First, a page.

How do I Become a Bookkeeper?

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  • Written By: Carol Francois
  • Edited By: Bronwyn Harris
  • Last Modified Date: 13 July 2018
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To become a bookkeeper, you need to have a combination of education and experience in basic accounting. Bookkeepers are responsible for the creation and maintenance of accounting records for small to medium size enterprises. In a medium size company, a person in this position usually reports to a certified public accountant. In a smaller company, he may be the only accounting person on staff.

The bookkeeper is responsible for the daily business activities of the company. This role includes banking, reconciliation, accounts payable and receivable, as well as payroll. Although this person may be processing the transactions, the annual financial statements must be prepared by a certified public accountant or firm, as a bookkeeper is not certified to create these audited statements.

In order to become a bookkeeper, enroll in a certificate of bookkeeping from your local college or university. The courses included in the certificate should be payroll processing and reporting, journal entries, accounts payable and receivable, and at least one accounting software package. There is a minimum amount of accounting theory in these classes.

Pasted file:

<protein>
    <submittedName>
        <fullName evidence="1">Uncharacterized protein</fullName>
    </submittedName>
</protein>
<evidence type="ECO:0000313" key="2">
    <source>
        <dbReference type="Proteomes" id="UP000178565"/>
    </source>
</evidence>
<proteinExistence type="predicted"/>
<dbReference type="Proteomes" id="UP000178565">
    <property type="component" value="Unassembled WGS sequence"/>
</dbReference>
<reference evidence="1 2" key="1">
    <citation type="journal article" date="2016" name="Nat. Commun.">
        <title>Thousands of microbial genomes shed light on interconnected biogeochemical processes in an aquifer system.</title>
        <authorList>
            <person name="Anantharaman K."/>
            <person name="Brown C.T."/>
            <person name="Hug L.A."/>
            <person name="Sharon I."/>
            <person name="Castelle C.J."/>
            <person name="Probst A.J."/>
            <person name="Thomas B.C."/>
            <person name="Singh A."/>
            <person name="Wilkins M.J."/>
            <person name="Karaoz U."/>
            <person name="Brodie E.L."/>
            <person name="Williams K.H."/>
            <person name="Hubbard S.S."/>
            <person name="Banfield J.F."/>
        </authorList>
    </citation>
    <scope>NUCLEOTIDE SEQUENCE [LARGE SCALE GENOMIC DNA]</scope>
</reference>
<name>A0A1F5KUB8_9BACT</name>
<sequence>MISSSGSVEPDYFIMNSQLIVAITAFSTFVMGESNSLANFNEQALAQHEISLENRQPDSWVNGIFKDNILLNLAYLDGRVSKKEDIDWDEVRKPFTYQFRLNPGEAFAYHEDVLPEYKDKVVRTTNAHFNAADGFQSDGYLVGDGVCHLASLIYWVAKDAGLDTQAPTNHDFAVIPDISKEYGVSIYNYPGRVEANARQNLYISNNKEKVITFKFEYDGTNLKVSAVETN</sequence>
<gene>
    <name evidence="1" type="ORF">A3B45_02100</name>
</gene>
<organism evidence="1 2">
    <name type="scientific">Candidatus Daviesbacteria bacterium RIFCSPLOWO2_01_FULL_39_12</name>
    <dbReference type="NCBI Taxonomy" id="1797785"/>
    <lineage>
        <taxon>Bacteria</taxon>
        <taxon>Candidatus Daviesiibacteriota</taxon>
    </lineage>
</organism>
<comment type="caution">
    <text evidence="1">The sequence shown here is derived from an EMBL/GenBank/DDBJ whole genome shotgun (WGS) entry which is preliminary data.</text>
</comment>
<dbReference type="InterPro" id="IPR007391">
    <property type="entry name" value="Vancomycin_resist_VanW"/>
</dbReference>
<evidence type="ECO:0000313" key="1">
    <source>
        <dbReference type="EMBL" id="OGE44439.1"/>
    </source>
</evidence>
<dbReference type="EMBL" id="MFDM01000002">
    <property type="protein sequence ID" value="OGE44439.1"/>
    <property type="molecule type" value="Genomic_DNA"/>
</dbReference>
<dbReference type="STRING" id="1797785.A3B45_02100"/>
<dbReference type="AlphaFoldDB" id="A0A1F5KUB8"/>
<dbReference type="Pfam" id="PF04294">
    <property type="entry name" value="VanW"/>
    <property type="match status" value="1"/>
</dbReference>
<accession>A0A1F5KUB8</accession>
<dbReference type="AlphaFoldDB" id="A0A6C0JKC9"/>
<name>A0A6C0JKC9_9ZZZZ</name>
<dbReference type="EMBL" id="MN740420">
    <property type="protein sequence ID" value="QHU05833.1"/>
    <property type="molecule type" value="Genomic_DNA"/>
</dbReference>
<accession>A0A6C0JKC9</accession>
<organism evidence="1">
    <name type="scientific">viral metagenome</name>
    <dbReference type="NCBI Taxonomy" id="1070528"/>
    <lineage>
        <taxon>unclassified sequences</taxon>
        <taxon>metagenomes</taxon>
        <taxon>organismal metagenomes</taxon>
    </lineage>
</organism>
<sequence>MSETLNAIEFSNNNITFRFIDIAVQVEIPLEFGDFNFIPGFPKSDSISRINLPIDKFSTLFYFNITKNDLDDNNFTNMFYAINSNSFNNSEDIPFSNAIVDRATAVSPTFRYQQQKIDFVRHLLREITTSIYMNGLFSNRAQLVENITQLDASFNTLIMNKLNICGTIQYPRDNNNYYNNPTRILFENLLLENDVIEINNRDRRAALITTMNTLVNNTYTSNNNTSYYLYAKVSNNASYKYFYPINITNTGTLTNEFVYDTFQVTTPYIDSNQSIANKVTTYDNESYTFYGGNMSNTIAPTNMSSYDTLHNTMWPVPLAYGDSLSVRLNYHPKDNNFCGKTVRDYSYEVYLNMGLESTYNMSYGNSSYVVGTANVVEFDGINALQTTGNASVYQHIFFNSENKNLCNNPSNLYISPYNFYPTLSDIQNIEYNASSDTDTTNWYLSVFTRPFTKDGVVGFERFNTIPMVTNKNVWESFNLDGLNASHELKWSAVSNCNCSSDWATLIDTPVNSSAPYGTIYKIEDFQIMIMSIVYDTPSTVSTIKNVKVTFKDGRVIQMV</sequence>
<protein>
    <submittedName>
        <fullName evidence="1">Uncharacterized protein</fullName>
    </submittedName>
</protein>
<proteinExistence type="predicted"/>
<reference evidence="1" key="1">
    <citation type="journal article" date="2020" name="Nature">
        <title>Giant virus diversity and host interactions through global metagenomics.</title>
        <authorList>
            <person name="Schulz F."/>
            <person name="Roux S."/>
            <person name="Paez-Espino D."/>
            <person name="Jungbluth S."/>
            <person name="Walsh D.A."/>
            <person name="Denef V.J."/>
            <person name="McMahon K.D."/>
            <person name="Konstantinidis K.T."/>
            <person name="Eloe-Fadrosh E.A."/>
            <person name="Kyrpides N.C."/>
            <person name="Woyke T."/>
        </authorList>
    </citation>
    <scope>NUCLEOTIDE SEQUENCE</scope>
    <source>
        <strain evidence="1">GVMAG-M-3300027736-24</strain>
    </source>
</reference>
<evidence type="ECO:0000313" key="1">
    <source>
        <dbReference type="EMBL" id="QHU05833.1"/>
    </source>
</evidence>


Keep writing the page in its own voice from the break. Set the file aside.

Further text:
The most important aspect of becoming a bookkeeper is the ability to process the accounting transactions. It's a good idea to pursue certificates with a work experience component. These programs help you to learn the job with a combination of education and experience.


Once you are trained, apply for jobs as a bookkeeper in small firms. You can also volunteer your bookkeeping skills to a local organization to practice your skills and improve your resume. Contact local accounting services firms and let them know that you are looking for a job as a bookkeeper. Many accounting firms have a list of clients who rely on them for audited financial statements. They often have bookkeepers on staff to assist small firms with their daily processing.

After working for two years as a bookkeeper, investigate getting certified. In the US, certification requires a minimum of two years of experience and the successful completion of a four-part national exam. Certified bookkeepers must sign a code of ethics and are encouraged to complete continuing education credits.

As a certified bookkeeper, you should be able to demand a higher salary and find more clients to support a freelance bookkeeping business. In order to have a sustainable business, you will probably need to work with several clients, depending on the size and volume of work required. Advertise your services in the local business directory. Talk to small business owners, doctors, dentists, entrepreneurs, and other start-up businesses. All these firms need to have a bookkeeper to perform basic accounting functions, and while they may not be able to afford a full-time bookkeeper, they likely would be happy with a freelance arrangement.